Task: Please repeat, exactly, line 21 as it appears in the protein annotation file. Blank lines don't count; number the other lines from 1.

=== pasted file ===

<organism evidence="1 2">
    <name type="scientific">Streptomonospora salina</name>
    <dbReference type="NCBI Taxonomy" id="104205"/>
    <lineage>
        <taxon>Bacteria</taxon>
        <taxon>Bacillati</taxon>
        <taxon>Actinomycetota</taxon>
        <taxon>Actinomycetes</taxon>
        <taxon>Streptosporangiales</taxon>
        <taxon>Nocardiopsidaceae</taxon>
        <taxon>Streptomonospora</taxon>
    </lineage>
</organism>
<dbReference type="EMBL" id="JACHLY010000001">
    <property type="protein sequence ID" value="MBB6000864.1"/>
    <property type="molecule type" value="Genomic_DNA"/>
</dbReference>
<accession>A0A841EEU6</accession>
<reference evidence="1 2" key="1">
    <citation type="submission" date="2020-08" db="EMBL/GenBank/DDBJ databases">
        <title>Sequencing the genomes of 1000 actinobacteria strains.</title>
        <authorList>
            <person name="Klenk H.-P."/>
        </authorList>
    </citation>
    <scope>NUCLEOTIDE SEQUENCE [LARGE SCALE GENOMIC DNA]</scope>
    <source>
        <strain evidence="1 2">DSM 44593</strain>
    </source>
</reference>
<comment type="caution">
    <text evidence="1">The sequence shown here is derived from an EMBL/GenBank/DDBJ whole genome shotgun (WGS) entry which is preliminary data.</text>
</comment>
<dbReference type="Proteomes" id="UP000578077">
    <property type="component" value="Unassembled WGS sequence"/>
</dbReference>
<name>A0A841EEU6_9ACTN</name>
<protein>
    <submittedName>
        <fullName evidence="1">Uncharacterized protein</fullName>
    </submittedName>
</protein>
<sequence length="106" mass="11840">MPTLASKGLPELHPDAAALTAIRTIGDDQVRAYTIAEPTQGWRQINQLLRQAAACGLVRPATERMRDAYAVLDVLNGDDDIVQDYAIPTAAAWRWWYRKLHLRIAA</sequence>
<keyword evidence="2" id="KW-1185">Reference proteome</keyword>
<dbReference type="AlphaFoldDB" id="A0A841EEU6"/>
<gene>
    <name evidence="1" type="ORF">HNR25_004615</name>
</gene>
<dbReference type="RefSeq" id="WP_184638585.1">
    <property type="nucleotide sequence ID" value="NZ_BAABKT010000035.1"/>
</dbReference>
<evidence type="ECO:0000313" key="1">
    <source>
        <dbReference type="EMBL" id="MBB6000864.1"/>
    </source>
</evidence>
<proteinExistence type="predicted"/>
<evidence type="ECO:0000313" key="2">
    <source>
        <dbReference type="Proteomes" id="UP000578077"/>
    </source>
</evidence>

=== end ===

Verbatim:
        <title>Sequencing the genomes of 1000 actinobacteria strains.</title>